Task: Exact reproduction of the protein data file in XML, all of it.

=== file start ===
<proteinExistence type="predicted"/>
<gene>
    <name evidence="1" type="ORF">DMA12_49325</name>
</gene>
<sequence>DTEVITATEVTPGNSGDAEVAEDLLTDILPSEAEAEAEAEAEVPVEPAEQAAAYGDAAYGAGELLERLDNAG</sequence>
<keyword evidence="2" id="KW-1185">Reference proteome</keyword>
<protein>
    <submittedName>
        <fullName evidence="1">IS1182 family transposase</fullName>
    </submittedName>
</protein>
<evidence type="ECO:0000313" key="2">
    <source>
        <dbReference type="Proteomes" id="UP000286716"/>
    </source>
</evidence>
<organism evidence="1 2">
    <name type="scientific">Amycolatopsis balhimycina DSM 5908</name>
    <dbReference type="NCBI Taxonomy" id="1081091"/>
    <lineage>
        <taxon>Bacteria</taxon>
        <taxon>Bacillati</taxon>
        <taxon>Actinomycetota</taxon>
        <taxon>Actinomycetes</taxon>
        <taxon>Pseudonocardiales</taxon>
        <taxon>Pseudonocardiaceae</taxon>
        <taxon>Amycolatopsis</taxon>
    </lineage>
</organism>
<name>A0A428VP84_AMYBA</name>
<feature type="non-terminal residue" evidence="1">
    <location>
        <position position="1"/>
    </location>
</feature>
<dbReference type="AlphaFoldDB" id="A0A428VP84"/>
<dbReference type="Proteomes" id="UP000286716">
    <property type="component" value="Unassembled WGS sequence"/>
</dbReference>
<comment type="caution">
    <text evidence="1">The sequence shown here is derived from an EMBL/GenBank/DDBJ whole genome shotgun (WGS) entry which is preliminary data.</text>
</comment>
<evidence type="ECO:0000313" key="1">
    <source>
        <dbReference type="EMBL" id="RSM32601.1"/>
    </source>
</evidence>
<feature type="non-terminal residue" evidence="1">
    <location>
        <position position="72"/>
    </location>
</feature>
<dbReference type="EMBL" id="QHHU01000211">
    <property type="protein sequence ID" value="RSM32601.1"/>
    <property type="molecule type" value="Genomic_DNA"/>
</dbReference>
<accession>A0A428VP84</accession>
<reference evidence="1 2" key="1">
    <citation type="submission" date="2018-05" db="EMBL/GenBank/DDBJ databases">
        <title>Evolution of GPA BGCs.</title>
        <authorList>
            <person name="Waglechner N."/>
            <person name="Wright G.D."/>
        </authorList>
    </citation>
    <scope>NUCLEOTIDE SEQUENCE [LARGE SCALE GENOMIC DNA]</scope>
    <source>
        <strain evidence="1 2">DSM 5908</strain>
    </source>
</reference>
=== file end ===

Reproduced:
<proteinExistence type="predicted"/>
<gene>
    <name evidence="1" type="ORF">DMA12_49325</name>
</gene>
<sequence>DTEVITATEVTPGNSGDAEVAEDLLTDILPSEAEAEAEAEAEVPVEPAEQAAAYGDAAYGAGELLERLDNAG</sequence>
<keyword evidence="2" id="KW-1185">Reference proteome</keyword>
<protein>
    <submittedName>
        <fullName evidence="1">IS1182 family transposase</fullName>
    </submittedName>
</protein>
<evidence type="ECO:0000313" key="2">
    <source>
        <dbReference type="Proteomes" id="UP000286716"/>
    </source>
</evidence>
<organism evidence="1 2">
    <name type="scientific">Amycolatopsis balhimycina DSM 5908</name>
    <dbReference type="NCBI Taxonomy" id="1081091"/>
    <lineage>
        <taxon>Bacteria</taxon>
        <taxon>Bacillati</taxon>
        <taxon>Actinomycetota</taxon>
        <taxon>Actinomycetes</taxon>
        <taxon>Pseudonocardiales</taxon>
        <taxon>Pseudonocardiaceae</taxon>
        <taxon>Amycolatopsis</taxon>
    </lineage>
</organism>
<name>A0A428VP84_AMYBA</name>
<feature type="non-terminal residue" evidence="1">
    <location>
        <position position="1"/>
    </location>
</feature>
<dbReference type="AlphaFoldDB" id="A0A428VP84"/>
<dbReference type="Proteomes" id="UP000286716">
    <property type="component" value="Unassembled WGS sequence"/>
</dbReference>
<comment type="caution">
    <text evidence="1">The sequence shown here is derived from an EMBL/GenBank/DDBJ whole genome shotgun (WGS) entry which is preliminary data.</text>
</comment>
<evidence type="ECO:0000313" key="1">
    <source>
        <dbReference type="EMBL" id="RSM32601.1"/>
    </source>
</evidence>
<feature type="non-terminal residue" evidence="1">
    <location>
        <position position="72"/>
    </location>
</feature>
<dbReference type="EMBL" id="QHHU01000211">
    <property type="protein sequence ID" value="RSM32601.1"/>
    <property type="molecule type" value="Genomic_DNA"/>
</dbReference>
<accession>A0A428VP84</accession>
<reference evidence="1 2" key="1">
    <citation type="submission" date="2018-05" db="EMBL/GenBank/DDBJ databases">
        <title>Evolution of GPA BGCs.</title>
        <authorList>
            <person name="Waglechner N."/>
            <person name="Wright G.D."/>
        </authorList>
    </citation>
    <scope>NUCLEOTIDE SEQUENCE [LARGE SCALE GENOMIC DNA]</scope>
    <source>
        <strain evidence="1 2">DSM 5908</strain>
    </source>
</reference>